Data published in The Orphanet Journal of Rare Diseases confirmed that currently-available enzyme replacement therapies are unable to reverse or stabilize the progression of Pompe disease.
Data published in The Orphanet Journal of Rare Diseases last week confirmed that, while currently-available enzyme replacement therapies (ERTs) do provide better outcomes for cross-reactive immunological (CRIM)-positive patients with Pompe disease than alternative methods, the current therapeutic approaches are unable to reverse or stabilize the progression of the disease.
The study, “Long term clinical history of an Italian cohort of infantile onset Pompe disease treated with enzyme replacement therapy,” was led by Rossella Parini, M.D. of the Pediatric Rare Diseases Unit in the Department of Pediatrics at Università degli Studi di Milano-Bicocca. It was a multicenter observational study taking place at 13 clinics throughout Italy, intended to evaluate and analyze the long-term effectiveness of ERTs in infantile onset Pompe disease (IOPD). A cohort of 28 patients (15 females, 13 males) were enrolled, each of whom was born between February 2002 and January 2013. All patients had IOPD diagnosed based on clinical symptoms, enzymatic and molecular analysis, and each received ERT within the first year of life.
Clinical, laboratory and functional data (motor, cardiac and respiratory) were collected and followed for a median period of 5 years, 11 months.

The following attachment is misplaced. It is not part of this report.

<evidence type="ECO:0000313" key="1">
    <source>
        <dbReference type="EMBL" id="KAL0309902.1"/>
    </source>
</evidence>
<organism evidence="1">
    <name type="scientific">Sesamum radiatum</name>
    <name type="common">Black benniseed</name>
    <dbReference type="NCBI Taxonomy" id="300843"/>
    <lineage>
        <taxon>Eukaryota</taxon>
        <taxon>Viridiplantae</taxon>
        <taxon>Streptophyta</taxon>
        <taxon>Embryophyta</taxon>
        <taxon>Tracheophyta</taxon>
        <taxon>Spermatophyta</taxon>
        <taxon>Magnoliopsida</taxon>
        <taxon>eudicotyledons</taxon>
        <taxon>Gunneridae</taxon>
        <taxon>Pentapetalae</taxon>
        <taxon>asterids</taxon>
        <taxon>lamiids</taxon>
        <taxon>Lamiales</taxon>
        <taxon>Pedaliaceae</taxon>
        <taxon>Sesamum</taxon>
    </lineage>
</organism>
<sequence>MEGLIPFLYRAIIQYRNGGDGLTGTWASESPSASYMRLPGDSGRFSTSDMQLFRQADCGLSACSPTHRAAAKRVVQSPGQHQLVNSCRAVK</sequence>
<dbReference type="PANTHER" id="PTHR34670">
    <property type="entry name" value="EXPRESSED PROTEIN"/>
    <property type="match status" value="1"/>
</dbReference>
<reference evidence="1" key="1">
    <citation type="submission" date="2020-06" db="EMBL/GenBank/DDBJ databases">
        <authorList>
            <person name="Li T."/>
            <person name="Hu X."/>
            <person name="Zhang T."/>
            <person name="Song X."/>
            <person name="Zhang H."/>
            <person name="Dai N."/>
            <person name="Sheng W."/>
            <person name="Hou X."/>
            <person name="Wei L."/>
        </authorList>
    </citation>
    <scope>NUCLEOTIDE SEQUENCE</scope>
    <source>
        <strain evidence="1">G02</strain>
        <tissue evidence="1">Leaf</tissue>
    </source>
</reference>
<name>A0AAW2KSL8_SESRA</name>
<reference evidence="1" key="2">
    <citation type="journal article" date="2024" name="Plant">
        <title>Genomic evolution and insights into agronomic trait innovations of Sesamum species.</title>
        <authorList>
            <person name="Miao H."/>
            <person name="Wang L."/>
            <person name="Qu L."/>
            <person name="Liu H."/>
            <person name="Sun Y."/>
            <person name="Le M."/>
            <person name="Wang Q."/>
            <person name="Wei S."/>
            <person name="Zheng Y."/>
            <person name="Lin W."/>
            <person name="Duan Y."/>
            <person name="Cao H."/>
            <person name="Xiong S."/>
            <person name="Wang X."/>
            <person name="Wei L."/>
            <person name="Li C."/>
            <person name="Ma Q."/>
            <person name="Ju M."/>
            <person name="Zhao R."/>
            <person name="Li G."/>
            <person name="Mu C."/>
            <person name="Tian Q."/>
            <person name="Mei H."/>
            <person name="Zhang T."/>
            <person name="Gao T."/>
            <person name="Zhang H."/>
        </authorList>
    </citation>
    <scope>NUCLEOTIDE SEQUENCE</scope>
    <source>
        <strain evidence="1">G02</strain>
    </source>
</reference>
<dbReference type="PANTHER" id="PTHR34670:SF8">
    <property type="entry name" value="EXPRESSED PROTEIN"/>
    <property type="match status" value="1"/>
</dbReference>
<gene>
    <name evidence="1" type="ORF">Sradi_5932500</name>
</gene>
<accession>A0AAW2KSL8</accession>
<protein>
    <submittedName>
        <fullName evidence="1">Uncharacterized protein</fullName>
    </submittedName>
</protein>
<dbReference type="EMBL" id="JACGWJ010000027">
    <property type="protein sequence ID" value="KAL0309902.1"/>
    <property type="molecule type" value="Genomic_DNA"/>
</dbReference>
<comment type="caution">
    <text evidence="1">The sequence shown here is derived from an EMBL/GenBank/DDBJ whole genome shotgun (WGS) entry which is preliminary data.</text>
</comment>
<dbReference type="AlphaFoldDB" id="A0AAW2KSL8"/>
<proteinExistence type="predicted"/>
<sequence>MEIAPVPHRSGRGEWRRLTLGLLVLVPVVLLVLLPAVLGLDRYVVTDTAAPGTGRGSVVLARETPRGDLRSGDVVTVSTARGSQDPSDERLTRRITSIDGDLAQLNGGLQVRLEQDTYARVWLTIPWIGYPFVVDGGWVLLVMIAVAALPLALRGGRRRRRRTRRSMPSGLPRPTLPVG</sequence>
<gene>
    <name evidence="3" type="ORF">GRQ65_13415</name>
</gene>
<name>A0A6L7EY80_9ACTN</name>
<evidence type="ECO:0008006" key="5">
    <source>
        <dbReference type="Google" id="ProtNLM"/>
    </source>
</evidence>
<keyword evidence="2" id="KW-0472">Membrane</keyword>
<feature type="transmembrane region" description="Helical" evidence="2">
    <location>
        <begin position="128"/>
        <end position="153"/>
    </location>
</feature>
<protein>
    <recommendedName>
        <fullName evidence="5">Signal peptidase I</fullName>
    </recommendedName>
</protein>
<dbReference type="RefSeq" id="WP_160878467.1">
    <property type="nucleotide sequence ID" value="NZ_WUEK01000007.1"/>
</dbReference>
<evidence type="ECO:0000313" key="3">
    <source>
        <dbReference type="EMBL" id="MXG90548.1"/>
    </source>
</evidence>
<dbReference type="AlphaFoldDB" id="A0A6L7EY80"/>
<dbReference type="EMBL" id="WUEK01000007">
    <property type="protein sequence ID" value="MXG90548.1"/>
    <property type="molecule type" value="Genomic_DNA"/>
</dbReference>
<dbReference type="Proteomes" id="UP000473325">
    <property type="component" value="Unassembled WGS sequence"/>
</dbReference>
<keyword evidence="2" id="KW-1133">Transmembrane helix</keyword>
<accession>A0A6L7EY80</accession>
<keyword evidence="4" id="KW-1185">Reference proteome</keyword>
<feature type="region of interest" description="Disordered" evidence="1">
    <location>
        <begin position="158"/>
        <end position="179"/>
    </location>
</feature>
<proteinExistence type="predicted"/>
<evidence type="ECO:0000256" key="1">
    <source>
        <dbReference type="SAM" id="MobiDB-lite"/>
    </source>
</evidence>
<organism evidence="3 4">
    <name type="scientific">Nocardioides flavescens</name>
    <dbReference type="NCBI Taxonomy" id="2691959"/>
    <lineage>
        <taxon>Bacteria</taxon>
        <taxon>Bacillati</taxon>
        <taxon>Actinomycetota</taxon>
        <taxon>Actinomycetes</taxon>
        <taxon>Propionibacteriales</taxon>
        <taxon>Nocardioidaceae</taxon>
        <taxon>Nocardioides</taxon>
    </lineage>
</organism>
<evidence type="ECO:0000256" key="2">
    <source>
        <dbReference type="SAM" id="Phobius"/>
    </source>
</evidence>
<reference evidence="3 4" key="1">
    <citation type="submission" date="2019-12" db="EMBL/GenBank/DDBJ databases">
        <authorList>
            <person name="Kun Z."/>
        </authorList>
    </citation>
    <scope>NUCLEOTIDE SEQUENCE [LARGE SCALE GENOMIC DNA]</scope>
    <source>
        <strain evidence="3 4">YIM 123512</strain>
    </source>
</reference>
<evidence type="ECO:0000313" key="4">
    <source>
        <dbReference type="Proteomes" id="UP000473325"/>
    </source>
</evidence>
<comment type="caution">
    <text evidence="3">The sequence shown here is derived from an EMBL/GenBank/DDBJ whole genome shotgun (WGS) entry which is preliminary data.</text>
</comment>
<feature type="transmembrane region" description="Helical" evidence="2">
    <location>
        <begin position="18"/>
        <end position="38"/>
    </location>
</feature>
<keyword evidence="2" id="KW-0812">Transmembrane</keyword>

In patients with Pompe disease, a deficiency of the lysosomal acid α-glucosidase (rhGAA) enzyme causes an accumulation of glycogen in the lysosome. ERT with recombinant human rhGAA became commercially available or IOPD patients in 2006 after positive data was reported from 2 pivotal studies, exhibiting the therapy’s ability to progress motor function, and improve cardiomyopathy and prolonged survival.
“Our study presents the results of a retrospective analysis of the clinical outcome of 28 Italian IOPD patients receiving ERT,” it was noted in the study. “To our knowledge this is the longest independent follow-up study in a heterogeneous group of IOPD patients.”
All patients received alglucosidase-alfa treatment within the first 12 months of age, and baseline ERT dosage was 20 mg/Kg/every other week in 26 patients, while the other 2 patients, who had participated in a clinical trial were administered 40 mg/Kg every other week. Because of poor clinical outcome or to infusion associated reactions (IAR), ERT dosage was adjusted in course of follow-up in 7 patients.
Both at the time of diagnosis and the start of treatment, all patients showed muscle weakness and hyptonia, increased serum CK and severe hypertrophic cardiomyopathy, with increased thickness of septum and left ventricular wall. Eight of the 28 patients had respiratory distress and one needed respiratory support.
The study concluded that the survival data analysis confirmed the poorest prognosis of CRIM-negative patients of any retrospective analysis of IOPD patients receiving ERT. The poor prognosis, it appears, is directly associated with the presence of elevated anti-rhGAA antibodies titers.
“In conclusion, after 10 years of ERT we are aware of the long-term poor outcome of CRIM-negative patients but at the same time it has emerged that many CRIM-positive patients, in spite of an initial ERT positive response fail to improve or stabilize their clinical conditions,” the study concluded. “The development of neonatal screening programs, allowing a very early pre-symptomatic beginning of ERT could lead to a significant improvement of the clinical outcome.”